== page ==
Why You? by James Reed

Why You?

By James Reed

  • Release Date: 2015-01-01
  • Genre: Careers
Score: 3.5
3.5
From 8 Ratings
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Description

Learn the secrets to excelling at interview, direct from top interviewers and recruiters, in Why You? by James Reed, chairman of recruitment specialists REED,

You can't prepare an answer for every interview question. So, of the thousands of questions they might ask, which ones will they ask?

After extensive research among hundreds of interviewers and thousands of interviewees, finally here's the book that will give you the answer.

Why You? is based on direct input from top interviewers in REED's unrivalled recruitment network. It offers powerful preparation techniques, the lowdown on how to answer the most common questions and - above all - how to adopt a winning mindset at interview, one that will help you succeed on the day.

From classic questions like 'tell me about yourself' and 'what are your greatest weaknesses?' to puzzlers like 'sell me this pen' and 'how many traffic lights are there in London?', James Reed reveals what interviewers are really asking.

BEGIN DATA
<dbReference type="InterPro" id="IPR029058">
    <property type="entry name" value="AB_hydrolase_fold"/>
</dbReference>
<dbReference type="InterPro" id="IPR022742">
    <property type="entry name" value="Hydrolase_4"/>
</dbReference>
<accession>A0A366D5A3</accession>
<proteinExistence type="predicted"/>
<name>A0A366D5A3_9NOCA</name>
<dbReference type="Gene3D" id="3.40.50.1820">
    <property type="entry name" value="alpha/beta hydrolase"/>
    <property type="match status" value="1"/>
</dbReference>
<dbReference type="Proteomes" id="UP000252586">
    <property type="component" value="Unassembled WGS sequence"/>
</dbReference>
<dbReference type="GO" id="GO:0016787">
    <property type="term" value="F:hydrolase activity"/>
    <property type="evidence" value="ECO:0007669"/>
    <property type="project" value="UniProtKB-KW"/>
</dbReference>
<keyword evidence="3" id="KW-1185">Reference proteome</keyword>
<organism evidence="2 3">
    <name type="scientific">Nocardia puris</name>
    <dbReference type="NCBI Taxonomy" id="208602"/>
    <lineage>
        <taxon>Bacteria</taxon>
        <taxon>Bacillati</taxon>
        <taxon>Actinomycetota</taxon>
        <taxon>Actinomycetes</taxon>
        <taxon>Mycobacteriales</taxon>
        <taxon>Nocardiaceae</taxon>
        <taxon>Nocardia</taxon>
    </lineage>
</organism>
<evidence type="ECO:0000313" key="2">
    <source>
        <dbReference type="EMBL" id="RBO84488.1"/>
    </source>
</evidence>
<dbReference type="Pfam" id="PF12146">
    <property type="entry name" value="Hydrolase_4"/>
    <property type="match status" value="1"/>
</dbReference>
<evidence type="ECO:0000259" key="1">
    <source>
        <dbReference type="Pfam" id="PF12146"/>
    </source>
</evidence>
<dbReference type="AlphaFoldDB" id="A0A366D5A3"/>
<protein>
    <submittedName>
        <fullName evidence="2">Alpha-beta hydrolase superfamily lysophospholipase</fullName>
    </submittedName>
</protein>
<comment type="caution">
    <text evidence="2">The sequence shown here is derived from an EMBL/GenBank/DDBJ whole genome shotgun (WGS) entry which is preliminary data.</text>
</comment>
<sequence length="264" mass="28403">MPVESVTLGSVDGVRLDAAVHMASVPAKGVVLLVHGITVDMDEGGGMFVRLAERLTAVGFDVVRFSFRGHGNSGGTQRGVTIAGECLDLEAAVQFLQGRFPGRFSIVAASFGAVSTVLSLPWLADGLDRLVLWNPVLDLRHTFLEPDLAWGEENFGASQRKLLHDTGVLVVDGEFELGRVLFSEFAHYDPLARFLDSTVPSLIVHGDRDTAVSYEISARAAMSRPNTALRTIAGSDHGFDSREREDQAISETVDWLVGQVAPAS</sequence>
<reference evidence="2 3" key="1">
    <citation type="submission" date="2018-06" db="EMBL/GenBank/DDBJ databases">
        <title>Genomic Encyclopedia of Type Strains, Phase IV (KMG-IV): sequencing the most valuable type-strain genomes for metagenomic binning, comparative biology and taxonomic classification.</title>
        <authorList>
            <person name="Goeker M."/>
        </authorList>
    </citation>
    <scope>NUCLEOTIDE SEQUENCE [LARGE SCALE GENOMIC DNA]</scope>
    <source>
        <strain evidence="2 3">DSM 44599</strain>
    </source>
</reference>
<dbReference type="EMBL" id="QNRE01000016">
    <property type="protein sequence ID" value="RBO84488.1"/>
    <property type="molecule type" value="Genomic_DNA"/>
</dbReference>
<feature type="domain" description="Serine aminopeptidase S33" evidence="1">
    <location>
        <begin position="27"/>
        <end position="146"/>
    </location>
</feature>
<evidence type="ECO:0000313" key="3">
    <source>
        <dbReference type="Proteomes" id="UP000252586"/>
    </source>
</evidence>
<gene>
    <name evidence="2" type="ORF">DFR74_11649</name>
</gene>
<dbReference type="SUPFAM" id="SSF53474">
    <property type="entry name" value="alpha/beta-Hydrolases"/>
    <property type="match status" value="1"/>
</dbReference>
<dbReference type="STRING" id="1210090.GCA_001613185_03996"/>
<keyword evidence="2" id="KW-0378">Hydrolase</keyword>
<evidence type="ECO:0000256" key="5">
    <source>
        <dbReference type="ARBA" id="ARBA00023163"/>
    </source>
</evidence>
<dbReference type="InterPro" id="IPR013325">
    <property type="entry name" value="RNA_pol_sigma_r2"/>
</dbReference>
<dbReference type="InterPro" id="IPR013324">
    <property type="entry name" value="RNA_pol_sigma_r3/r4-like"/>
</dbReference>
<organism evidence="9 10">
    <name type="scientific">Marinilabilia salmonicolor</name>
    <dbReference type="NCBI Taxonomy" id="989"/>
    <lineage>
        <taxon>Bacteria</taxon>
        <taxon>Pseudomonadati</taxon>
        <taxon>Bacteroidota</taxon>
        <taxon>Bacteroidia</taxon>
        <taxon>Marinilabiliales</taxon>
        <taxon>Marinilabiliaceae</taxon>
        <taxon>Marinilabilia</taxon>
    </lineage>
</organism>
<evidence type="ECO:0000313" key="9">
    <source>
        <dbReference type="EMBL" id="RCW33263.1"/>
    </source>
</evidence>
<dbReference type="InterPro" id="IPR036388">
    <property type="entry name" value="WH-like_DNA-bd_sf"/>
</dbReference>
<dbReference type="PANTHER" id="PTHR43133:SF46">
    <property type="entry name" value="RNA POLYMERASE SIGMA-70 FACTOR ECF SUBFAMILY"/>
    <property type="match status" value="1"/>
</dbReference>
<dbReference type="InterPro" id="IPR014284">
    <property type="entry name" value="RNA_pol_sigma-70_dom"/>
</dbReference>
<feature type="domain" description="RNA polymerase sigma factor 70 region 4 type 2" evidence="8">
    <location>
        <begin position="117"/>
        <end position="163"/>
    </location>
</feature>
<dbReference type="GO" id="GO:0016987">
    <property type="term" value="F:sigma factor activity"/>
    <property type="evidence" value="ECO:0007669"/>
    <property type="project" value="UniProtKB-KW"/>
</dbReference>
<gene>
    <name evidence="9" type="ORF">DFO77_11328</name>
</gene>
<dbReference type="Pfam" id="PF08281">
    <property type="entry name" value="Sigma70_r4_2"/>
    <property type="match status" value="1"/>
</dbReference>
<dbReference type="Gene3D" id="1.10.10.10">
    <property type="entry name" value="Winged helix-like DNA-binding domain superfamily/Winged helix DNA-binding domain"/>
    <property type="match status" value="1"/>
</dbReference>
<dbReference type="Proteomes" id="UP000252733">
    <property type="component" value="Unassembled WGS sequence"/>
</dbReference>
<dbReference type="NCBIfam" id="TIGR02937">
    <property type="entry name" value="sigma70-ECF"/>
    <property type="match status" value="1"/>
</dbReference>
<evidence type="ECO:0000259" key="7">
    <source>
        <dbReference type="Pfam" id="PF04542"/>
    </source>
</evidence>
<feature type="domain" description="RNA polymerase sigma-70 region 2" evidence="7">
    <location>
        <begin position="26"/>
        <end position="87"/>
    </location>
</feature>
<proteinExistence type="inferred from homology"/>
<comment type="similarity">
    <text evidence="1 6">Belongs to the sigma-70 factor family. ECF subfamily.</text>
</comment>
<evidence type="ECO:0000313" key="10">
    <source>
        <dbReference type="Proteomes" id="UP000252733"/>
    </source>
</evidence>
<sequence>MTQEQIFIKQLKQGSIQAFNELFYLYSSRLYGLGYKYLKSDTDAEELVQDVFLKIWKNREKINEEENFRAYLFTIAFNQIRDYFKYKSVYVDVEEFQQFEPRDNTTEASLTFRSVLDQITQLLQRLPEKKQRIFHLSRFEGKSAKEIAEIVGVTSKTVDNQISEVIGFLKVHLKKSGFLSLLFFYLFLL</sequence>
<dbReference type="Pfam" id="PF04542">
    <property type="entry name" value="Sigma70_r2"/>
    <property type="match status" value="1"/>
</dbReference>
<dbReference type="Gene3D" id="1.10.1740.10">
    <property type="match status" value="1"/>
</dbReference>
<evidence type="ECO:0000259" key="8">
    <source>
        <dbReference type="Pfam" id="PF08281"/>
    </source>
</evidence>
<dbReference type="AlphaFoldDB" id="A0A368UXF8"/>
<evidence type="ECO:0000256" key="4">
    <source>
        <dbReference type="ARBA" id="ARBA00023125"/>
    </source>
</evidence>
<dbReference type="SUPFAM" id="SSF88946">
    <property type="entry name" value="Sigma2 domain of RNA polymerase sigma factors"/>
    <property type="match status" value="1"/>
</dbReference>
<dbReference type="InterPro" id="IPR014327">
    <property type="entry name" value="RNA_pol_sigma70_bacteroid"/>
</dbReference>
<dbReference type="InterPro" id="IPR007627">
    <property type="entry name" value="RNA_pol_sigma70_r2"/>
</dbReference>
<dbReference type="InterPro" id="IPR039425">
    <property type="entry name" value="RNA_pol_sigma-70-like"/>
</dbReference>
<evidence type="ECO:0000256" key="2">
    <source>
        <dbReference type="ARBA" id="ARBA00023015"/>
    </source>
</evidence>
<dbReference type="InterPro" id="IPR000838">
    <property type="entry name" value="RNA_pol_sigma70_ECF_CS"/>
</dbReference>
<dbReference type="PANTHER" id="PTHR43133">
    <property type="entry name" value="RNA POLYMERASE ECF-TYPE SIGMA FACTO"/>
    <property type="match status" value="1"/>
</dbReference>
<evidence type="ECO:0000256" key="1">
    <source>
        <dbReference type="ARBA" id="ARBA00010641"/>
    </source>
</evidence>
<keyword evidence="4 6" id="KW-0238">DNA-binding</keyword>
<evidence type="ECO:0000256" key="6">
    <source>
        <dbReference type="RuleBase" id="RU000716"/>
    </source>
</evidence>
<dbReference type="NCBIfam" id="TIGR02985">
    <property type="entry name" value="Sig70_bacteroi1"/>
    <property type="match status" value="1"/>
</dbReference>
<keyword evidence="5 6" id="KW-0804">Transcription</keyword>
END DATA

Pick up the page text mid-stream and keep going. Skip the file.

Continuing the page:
James Reed is the Chairman of REED, the recruitment specialists. He first joined the company in 1992 after graduating from Harvard Business School; since then REED has more than quadrupled in size and reed.co.uk has become the number one job site in the UK and Europe. REED now receives more than 46 million job applications a year and has delivered over 100 programmes helping more than 140,000 long-term unemployed people back into work. James is co-author of Put Your Mindset to Work, winner of the 'Commuter's Read' prize at the CMI Management Book Awards 2012. He is also a Fellow of the Chartered Institute of Personnel and Development (CIPD).

Reviews

  • The intro (sample) is far more interesting than the rest of it.

    2
    By Cristian Moisei
    For £6 I’d say it’s worth skimming through, but don’t get your hopes up.
  • Good advice but unexciting

    3
    By Annm11
    The book is good with sound advice, but it somehow fails to inspire and build confidence in the candidate going for an interview. It sort of comes with a view point that job is there for us to solve the company’s problems. Hmm…I much prefer the approach that we spend a lot of time at work so we should aim to have a job that we enjoy. Some answers to competency questions failed to engage me entirely - I had to read them a few times as each time I managed to switch off my mind one third through. It is a very personal opinion - so by all means no suggestion that it really is like that. The book does show though what interviewers now consider as cliches which is useful.

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